CYIL vol. 12 (2021)

CYIL 12 (2021) STATE RESPONSIBILITY AND THE ACTS OF NON-STATE ACTORS … 2. Problems associated with the attribution of the behaviour of private persons to the state Articles 8 and 11 of the 2001 Articles of the International Law Commission on Responsibility of States for Internationally Wrongful Acts apply, in essence, to cases where the state has instructed, directed, or controlled certain conduct of a person considered to be private, or has subsequently accepted the conduct of a private person. The above-mentioned cases are examples where a foreign state has supported armed groups against territorial sovereignty or has explicitly approved the behaviour of private individuals who have caused harm to a foreign state. In addition, especially in connection with the activities of various terrorist groups, a situation may arise where terrorists or armed groups operate in the territory of one state and take action in the territory of a foreign state. This raises the question of whether a state from whose territory interventions take place in the territory of another state will bear responsibility in connection with such behaviour. These are cases where the state did not manage, control, or approve such actions. The question of the attribution of the behaviour of non-state actors arose in the case of the Al-Qaeda terrorist attacks in the United States in September 2001. The US and allied interventions in Afghanistan in October 2001 were described as an act of self-defence under Article 51 of the UN Charter. In this context, the question arises as to whether self-defence is permissible only as an armed attack by one state on another state or whether it is also possible in the case of an armed attack by non-state actors on the state. There might be situations in which an armed attack by a non-state actor can be attributable to the host state , in this case the right of self-defence is directed against that state.The US and the United Kingdom also followed this approach in exercising their right to self-defence against Afghanistan, where the Taliban ruled in connection with the terrorist attacks in the United States on 11 September 2001. The attribution of behaviour to the ruling Taliban can be based on Security Council Resolution 1267 of 1999 26 . The Security Council acted in accordance with Chapter VII and addressed the issue of international terrorism . In that resolution, it called on the Afghan Taliban to comply with its previous resolutions without delay and, in particular, to stop providing shelter and space for the training of international terrorists (Al-Qaeda). Also in this resolution, it called on the Taliban to take appropriate effective measures to ensure that the territory under its control is not used for terrorist facilities and camps (paragraph 1). The resolution also called for the extradition of Osama bin Laden to the state in which he was charged (paragraph 2). To enforce bin Laden’s extradition, the Security Council required that all states shall among others ban flights from their territories, lease aircraft for the Taliban, freeze financial resources, including those obtained from property controlled directly or indirectly by the Taliban, etc. (para. 4). The act of self-defence during the action of the US and Great Britain in the autumn of 2001 was thus directed against Afghanistan, i.e., the state. The link with Afghanistan can be seen here, although there cannot be considered effective control required by the International Court of Justice’s judgments in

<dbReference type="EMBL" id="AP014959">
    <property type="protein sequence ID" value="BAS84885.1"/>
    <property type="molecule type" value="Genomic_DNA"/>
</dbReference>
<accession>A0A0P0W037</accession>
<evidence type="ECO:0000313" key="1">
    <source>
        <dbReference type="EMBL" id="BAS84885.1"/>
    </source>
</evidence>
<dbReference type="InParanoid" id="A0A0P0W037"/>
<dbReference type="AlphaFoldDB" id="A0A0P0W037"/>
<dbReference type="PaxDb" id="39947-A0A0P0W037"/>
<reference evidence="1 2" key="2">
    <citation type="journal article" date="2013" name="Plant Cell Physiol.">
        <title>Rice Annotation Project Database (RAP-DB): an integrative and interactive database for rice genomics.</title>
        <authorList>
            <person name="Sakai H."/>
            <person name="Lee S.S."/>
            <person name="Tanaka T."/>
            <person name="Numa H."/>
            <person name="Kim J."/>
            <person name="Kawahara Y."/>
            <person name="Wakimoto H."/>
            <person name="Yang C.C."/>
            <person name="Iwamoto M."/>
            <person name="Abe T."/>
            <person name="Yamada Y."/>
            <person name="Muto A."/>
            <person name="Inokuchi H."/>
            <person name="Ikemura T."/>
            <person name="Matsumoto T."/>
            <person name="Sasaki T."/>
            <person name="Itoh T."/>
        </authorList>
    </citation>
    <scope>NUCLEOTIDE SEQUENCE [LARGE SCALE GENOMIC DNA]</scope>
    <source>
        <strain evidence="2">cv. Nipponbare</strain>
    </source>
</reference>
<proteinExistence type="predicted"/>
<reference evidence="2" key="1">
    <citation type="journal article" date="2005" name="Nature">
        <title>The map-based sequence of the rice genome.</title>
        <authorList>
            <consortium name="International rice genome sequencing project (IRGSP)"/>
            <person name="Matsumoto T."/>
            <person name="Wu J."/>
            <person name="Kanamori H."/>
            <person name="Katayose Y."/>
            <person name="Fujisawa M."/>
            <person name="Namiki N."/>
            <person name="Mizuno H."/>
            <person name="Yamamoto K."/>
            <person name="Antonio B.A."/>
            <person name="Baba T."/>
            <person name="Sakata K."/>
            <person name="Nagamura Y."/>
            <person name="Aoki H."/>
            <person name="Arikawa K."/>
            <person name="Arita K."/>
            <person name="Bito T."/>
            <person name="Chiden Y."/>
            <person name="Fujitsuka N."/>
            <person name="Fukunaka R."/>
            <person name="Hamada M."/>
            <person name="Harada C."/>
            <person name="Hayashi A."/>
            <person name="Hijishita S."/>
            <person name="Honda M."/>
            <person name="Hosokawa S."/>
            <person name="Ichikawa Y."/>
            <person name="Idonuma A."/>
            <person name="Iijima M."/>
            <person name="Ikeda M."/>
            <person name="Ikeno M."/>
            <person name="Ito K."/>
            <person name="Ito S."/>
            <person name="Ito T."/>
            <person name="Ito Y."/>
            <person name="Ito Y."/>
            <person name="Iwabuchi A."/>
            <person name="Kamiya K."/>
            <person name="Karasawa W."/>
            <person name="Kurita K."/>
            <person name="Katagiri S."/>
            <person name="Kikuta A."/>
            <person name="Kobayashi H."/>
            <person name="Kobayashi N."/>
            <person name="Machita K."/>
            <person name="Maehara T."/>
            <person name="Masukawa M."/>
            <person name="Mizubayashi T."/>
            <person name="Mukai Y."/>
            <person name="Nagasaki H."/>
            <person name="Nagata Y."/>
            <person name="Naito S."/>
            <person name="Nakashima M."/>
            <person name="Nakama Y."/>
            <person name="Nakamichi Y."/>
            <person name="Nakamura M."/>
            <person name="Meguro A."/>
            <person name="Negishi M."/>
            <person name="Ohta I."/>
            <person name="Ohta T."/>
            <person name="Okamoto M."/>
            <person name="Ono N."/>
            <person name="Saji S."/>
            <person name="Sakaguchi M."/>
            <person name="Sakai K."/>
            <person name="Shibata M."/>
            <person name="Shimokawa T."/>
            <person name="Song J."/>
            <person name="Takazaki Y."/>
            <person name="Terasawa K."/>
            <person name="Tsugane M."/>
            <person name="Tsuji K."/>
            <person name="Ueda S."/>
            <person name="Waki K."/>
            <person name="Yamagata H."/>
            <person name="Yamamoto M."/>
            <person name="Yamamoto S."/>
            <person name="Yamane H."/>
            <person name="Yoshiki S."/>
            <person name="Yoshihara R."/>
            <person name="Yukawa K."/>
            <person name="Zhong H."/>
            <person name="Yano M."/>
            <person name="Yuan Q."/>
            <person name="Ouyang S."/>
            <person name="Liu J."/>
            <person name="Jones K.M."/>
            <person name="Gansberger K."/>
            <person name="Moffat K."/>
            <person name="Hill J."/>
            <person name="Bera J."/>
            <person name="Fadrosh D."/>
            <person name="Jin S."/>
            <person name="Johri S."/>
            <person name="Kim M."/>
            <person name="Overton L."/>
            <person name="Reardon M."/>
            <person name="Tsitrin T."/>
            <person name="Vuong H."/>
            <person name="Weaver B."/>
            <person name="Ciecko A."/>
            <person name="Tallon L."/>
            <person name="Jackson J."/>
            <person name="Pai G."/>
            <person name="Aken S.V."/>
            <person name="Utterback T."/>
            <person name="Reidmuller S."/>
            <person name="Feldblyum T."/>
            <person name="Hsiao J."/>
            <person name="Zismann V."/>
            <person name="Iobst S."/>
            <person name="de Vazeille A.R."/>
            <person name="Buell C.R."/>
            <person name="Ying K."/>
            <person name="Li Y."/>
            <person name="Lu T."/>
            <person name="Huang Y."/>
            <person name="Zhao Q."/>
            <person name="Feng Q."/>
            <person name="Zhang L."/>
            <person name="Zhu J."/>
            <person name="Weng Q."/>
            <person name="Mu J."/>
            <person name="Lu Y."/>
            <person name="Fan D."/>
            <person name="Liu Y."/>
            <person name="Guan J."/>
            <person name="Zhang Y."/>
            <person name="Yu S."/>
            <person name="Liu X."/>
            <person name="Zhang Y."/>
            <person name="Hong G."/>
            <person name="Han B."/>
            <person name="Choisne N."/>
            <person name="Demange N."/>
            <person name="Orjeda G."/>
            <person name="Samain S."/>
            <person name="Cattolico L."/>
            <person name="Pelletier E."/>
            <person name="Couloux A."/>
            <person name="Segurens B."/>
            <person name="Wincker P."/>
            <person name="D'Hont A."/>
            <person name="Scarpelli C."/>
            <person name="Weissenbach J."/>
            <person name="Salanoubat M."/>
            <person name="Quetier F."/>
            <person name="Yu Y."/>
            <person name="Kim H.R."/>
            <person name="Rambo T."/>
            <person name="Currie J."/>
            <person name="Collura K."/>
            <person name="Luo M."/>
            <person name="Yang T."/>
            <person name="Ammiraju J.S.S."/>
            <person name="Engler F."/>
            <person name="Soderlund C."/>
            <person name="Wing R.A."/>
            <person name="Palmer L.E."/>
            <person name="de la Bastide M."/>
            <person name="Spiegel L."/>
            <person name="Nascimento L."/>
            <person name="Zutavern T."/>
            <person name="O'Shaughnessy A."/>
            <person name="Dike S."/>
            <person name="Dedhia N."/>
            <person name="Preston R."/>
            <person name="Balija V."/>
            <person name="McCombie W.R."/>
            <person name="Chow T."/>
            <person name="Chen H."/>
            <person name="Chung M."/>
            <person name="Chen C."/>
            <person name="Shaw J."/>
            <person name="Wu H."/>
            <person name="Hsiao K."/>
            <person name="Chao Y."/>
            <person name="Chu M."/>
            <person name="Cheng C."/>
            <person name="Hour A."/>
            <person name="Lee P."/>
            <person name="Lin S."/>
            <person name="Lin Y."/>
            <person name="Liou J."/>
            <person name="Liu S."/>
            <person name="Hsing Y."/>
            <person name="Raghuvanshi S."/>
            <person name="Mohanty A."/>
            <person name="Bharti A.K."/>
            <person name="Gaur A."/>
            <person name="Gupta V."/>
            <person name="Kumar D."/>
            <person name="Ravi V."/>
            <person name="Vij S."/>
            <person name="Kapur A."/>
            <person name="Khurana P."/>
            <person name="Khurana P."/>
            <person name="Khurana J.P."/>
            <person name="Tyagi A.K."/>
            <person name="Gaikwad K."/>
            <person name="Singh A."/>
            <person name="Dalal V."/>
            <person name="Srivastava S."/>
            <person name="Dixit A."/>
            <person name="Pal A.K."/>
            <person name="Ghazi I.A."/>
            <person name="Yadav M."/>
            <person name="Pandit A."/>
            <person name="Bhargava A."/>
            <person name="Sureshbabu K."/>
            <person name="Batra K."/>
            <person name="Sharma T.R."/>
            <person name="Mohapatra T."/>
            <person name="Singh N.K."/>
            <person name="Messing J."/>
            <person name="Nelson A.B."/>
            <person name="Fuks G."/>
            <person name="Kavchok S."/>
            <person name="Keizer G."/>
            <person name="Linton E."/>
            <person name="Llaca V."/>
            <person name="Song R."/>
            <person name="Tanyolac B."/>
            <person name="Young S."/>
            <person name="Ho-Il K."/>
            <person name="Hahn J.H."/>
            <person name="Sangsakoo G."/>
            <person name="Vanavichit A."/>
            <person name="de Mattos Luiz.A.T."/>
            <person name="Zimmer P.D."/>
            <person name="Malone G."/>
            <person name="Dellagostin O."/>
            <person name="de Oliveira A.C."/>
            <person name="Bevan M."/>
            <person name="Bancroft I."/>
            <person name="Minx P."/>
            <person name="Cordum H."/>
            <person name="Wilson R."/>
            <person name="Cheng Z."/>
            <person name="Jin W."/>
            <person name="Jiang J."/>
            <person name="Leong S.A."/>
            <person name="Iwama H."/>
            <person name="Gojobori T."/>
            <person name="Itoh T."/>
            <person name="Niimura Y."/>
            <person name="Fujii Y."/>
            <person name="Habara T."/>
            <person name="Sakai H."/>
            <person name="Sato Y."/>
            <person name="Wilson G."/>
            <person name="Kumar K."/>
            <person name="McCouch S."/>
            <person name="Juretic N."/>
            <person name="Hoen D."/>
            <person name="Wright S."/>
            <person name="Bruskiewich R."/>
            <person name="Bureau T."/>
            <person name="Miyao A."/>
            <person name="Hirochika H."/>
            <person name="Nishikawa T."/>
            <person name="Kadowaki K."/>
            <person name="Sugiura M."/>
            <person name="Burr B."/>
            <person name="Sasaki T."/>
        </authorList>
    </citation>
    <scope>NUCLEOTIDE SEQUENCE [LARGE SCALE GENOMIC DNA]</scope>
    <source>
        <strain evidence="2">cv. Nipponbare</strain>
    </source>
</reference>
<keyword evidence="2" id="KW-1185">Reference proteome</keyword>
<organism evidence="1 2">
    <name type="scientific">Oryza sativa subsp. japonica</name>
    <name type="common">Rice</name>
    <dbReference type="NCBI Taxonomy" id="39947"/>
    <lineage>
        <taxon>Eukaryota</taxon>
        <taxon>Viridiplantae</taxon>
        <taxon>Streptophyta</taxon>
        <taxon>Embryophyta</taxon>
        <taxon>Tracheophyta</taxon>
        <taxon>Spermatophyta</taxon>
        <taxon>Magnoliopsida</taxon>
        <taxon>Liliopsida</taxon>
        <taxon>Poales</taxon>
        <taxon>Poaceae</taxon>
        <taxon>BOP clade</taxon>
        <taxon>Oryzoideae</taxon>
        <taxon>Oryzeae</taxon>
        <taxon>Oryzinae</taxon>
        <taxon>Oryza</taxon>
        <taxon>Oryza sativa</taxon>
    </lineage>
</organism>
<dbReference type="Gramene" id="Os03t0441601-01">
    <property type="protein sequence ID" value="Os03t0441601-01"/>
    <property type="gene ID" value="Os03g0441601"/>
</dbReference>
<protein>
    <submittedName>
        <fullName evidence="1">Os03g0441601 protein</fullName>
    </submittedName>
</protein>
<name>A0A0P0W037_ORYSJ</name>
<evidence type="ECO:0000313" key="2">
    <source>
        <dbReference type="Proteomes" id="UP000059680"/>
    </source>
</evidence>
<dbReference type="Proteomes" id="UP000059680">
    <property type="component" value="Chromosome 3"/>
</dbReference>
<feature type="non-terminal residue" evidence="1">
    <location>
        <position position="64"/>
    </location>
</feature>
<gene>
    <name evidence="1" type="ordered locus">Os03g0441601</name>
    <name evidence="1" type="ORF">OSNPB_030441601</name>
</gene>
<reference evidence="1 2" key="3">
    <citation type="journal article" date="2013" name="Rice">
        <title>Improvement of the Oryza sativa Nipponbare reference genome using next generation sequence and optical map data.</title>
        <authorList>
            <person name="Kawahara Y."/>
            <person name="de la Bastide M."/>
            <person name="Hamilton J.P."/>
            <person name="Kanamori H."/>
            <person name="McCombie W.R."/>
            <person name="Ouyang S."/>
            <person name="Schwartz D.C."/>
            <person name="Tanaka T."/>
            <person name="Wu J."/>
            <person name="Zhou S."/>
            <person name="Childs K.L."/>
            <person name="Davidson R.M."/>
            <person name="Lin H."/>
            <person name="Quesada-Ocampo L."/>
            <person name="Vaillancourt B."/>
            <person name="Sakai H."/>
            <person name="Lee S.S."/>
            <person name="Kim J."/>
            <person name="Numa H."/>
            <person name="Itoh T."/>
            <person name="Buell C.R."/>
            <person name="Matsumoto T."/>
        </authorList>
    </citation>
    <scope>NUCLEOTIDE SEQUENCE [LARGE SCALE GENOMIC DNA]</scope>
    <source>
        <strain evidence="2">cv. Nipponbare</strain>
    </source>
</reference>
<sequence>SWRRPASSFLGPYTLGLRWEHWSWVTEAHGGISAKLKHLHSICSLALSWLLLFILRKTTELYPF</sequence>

26 United Nations Security Council , S/RES/1267 (1999), 15 October 1999.

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